As the winter wind doth blow, so too inevitable power outages on the BC coast.
If you do not have a back-up source of power for your UV system, it is always good practice to refrain from using your taps (the residual pressure in your water system pressure tank), when there is no power. This is especially important when you have any history or suspicions that your water is not safe without UV treatment (i.e. all rainwater systems; past positive e-coli tests from your well water).
Three pointers to follow when your power comes back on:
1) Be sure your UV is indeed powered up and not in alarm (beeping or wailing). It may need resetting (by unplugging for 10 seconds and/or pressing reset button while plugging back in). If this doesn’t help, sadly the power cut may have caused your power supply/ballast to fail completely. We strongly advise you put your UV on a dedicated outlet (not sharing an outlet/circuit with a jet pump or centra-vac, etc), and use a good quality surge protector. Much more rarely, a power outage could cause the lamp too blow, but it will typically show signs of “blackout” at the ends, if this is the case.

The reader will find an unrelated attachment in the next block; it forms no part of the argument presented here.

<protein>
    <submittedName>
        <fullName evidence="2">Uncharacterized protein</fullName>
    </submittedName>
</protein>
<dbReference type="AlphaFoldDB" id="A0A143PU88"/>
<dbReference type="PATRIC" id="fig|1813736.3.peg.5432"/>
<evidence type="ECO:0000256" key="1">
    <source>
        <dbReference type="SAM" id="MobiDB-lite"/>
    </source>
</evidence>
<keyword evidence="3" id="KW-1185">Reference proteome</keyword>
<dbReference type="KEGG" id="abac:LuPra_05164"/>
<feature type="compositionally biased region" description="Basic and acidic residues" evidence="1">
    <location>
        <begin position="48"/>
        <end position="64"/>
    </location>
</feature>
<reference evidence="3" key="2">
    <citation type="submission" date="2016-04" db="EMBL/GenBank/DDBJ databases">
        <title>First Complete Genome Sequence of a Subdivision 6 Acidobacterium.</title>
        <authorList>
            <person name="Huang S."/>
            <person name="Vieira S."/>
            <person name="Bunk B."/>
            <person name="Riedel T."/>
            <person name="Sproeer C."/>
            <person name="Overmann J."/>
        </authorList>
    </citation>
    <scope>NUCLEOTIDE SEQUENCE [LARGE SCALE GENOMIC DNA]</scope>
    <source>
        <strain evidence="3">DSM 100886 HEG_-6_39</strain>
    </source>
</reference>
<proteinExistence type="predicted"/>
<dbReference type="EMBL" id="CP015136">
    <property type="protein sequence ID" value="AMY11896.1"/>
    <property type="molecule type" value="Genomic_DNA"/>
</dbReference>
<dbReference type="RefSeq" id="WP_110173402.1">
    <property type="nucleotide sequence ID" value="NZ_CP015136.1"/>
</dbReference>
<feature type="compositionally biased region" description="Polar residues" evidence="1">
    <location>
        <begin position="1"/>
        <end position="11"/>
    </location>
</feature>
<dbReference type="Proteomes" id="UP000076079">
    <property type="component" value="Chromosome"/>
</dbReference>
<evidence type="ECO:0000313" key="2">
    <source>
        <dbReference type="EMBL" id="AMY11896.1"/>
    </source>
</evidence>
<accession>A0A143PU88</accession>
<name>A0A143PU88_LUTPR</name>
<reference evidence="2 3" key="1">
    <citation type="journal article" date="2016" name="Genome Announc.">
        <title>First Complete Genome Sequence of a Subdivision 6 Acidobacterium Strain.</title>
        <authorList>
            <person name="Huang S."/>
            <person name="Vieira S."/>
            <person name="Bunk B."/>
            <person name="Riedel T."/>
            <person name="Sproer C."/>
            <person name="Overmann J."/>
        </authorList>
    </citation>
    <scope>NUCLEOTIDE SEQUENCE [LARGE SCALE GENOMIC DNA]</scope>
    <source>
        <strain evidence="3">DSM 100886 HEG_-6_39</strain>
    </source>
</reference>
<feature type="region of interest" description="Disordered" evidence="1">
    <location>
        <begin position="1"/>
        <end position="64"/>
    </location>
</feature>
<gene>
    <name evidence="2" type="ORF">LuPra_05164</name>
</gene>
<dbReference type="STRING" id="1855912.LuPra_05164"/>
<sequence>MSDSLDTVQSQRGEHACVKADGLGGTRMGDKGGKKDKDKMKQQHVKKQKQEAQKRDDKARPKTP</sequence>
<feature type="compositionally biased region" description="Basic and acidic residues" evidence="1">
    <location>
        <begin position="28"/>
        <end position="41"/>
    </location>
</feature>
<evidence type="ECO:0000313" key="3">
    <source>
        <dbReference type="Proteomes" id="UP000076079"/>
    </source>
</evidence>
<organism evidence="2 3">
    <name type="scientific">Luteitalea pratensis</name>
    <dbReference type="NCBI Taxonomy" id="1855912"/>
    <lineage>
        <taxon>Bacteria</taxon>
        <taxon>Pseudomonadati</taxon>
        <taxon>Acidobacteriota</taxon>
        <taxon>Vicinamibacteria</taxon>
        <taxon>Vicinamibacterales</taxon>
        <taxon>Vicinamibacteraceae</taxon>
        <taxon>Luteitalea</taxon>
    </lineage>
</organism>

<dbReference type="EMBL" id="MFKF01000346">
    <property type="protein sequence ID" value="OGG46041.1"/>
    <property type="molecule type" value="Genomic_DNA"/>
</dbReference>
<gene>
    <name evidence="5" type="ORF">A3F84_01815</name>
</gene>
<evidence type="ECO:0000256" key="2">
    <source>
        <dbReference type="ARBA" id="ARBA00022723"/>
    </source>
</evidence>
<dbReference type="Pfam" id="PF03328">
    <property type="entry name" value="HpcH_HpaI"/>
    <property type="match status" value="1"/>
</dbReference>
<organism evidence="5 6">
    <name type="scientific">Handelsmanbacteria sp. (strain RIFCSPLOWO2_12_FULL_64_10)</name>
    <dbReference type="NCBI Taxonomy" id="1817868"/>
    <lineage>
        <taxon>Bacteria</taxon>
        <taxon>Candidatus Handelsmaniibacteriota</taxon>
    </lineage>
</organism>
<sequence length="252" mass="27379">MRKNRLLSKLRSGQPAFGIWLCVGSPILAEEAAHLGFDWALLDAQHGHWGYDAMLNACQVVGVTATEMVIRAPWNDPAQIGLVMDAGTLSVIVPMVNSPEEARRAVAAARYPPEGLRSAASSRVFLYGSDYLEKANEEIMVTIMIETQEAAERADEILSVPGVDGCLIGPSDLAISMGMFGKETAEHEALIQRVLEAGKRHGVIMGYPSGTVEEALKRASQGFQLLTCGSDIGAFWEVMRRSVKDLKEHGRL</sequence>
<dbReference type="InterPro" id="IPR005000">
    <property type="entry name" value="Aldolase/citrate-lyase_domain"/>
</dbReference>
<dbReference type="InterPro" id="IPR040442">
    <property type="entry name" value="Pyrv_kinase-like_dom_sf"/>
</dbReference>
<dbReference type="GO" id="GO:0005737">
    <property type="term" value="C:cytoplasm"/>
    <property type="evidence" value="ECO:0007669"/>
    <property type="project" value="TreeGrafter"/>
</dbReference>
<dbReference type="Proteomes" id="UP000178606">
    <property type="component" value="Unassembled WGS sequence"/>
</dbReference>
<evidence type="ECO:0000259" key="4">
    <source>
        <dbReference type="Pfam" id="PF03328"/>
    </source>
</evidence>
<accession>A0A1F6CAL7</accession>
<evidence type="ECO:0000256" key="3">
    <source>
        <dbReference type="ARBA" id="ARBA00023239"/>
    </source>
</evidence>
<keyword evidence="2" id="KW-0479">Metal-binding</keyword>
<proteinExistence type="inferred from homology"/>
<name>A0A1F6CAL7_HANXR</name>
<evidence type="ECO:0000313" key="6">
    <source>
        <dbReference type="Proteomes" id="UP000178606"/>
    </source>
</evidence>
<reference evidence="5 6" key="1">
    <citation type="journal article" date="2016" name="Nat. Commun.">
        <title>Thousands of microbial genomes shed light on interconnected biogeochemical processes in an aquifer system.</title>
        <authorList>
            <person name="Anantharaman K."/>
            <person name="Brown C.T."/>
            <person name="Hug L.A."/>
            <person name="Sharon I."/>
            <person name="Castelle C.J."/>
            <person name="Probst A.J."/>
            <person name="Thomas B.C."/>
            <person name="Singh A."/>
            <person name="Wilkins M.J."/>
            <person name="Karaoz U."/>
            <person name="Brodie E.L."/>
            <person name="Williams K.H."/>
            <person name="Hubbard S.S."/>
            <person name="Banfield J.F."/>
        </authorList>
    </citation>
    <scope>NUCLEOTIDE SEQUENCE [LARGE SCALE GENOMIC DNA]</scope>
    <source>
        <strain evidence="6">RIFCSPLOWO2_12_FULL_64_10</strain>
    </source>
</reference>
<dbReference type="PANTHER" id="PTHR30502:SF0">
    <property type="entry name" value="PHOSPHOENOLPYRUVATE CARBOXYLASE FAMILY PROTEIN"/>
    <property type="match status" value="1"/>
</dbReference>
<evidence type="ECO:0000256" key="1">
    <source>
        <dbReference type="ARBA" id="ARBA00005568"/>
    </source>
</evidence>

2) When the power is back on if you collect rainwater or have any past reasons (e.g. unsafe water test results), or current suspicions that your raw water may not be safe, you will need to shock chlorinate your household water lines. This means adding ½ to 1 cup of plain household bleach/chlorine to your water filter housing pre-UV, and running the heavily chlorinated water to all your taps and fixtures, letting it sit in the water lines for 15 – 20 minutes, then running clear of chlorine afterwards.
3) If this seems impractical and you choose not to shock chlorinate, at the very least, flush all your household taps by running water for 2 – 3 minutes as soon as the power is back on (“all taps” includes dishwashers, toilets, showers, washing machine, garden taps etc.